Authors: Fabrazzo, Accardo, Abbondandolo, Goglia, Esposito, Sampogna, Catapano, Giugliano, and Pasquali

Date of Publication: August 31, 2020

“We aimed to verify if 1 year-testosterone-replacement therapy could produce a psychopathological recovery and a satisfactory quality of life in Klinefelter syndrome (KS) patients compared to matched healthy controls. Further, we analyzed personality traits and coping strategies, an issue not yet examined in androgen-treated KS patients. We also enquired whether any of the sociodemographic and psychological variables might predict a patient’s general and sexual life satisfaction.”

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2022-02-25T13:27:52-05:00Categories: 47,XXY (Klinefelter)|Tags: |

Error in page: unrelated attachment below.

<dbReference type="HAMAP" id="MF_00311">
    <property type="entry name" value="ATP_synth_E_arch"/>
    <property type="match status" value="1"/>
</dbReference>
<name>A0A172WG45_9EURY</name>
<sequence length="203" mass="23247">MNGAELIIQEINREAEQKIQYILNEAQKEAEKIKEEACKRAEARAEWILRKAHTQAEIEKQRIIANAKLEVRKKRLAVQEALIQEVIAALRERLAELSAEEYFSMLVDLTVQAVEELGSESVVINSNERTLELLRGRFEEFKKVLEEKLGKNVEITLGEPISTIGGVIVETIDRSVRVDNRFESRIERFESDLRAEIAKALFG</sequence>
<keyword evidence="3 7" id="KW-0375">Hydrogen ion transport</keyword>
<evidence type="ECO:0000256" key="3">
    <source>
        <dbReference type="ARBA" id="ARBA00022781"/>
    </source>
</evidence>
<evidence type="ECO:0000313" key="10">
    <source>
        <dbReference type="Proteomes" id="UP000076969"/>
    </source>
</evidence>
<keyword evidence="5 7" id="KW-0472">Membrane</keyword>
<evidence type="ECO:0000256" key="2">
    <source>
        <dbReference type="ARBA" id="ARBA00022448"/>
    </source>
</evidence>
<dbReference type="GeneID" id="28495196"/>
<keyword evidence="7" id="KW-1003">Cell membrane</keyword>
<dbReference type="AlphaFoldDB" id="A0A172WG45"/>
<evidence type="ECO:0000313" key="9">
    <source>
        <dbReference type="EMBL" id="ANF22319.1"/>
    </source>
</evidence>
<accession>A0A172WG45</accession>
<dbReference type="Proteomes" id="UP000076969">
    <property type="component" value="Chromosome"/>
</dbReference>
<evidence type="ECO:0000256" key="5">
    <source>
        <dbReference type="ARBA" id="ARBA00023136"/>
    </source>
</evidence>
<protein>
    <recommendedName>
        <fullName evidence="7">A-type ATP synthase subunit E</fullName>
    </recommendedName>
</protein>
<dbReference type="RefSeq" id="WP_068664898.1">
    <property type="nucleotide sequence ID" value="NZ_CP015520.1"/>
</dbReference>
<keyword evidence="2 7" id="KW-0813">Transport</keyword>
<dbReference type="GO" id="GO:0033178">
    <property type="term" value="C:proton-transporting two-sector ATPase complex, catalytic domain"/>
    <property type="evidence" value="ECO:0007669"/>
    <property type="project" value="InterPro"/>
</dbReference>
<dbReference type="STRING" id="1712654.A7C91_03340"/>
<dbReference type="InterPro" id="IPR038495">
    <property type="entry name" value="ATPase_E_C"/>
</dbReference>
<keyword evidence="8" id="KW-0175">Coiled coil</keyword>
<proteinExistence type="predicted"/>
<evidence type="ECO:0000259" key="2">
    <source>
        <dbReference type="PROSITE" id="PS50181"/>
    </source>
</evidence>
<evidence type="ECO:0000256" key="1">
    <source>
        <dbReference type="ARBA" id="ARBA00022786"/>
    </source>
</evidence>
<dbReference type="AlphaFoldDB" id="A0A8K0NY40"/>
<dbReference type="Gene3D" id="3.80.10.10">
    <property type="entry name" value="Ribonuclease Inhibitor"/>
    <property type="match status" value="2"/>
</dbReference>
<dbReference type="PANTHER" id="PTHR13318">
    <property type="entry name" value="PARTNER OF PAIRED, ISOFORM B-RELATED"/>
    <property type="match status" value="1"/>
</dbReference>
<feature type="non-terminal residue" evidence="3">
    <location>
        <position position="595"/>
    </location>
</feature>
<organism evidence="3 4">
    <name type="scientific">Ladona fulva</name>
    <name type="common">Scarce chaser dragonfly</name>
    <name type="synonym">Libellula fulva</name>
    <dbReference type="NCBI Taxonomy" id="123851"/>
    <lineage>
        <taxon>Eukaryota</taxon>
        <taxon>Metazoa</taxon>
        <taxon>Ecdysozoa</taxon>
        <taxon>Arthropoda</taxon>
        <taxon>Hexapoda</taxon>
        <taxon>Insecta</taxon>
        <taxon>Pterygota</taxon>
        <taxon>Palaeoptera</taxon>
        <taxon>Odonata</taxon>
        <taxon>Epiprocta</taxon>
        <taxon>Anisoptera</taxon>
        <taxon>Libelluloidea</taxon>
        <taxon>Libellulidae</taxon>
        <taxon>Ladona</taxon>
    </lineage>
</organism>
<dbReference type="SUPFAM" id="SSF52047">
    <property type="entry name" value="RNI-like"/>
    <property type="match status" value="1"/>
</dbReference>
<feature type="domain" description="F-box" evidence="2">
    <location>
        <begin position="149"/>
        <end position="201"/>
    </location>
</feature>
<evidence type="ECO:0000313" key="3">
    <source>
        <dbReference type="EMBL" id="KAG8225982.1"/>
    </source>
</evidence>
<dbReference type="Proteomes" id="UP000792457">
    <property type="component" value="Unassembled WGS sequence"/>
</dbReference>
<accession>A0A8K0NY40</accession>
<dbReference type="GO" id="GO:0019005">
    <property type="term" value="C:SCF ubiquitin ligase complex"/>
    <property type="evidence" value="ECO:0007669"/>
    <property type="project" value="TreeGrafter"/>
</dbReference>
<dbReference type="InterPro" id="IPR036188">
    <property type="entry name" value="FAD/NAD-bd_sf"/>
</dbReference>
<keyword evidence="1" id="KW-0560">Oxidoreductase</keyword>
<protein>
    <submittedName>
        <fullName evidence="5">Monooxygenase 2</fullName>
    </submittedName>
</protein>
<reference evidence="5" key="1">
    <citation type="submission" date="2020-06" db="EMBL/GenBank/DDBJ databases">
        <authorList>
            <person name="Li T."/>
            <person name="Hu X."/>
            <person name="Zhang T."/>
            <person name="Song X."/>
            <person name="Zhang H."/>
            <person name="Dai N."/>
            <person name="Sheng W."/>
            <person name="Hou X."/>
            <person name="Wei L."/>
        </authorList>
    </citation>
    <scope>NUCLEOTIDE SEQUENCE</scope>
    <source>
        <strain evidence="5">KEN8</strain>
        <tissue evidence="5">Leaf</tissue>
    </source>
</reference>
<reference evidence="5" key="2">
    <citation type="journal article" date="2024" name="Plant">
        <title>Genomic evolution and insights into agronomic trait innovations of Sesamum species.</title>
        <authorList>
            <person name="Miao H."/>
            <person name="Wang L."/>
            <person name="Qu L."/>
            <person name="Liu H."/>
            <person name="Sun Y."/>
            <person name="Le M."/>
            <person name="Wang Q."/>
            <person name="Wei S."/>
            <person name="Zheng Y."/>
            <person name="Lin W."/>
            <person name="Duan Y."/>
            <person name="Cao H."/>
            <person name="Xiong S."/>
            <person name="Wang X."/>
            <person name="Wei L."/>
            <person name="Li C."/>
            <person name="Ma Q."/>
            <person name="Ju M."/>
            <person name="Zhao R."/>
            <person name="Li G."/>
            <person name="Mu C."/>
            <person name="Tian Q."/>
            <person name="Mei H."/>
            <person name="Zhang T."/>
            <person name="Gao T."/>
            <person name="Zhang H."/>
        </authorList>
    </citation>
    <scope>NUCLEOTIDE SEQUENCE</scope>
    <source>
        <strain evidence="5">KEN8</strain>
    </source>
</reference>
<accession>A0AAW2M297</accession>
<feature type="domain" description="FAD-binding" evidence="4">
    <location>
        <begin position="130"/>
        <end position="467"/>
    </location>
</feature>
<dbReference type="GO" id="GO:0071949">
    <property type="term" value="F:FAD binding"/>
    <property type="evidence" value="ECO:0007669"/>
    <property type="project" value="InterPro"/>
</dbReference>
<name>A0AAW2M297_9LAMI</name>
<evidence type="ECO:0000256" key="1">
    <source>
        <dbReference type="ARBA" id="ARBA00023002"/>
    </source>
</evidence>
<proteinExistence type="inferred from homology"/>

Early developmental impact of sex chromosome trisomies on ADHD symptomology in young children

Article Title: Early developmental impact of sex chromosome trisomies on attention deficit-hyperactivity disorder symptomology in young children

Authors: Kuiper, Swaab, Tartaglia, and van Rijn

Date of Publication: June 18, 2021

“Individuals with sex chromosome trisomies ([SCT], XXX, XXY, and XYY)) are at increased risk for neurodevelopmental problems, given that a significant portion of the sex chromosome genes impact brain functioning. An elevated risk for psychopathology has also been described, including attention deficit-hyperactivity disorder (ADHD). The present study aimed at identifying early markers of ADHD, providing the first investigation of ADHD symptomology in very young children with SCT.”

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2022-02-25T13:15:20-05:00Categories: 47,XXX (trisomy x), 47,XXY (Klinefelter), 47,XYY|Tags: |

Exploring the Strengths of Students with X&Y Variations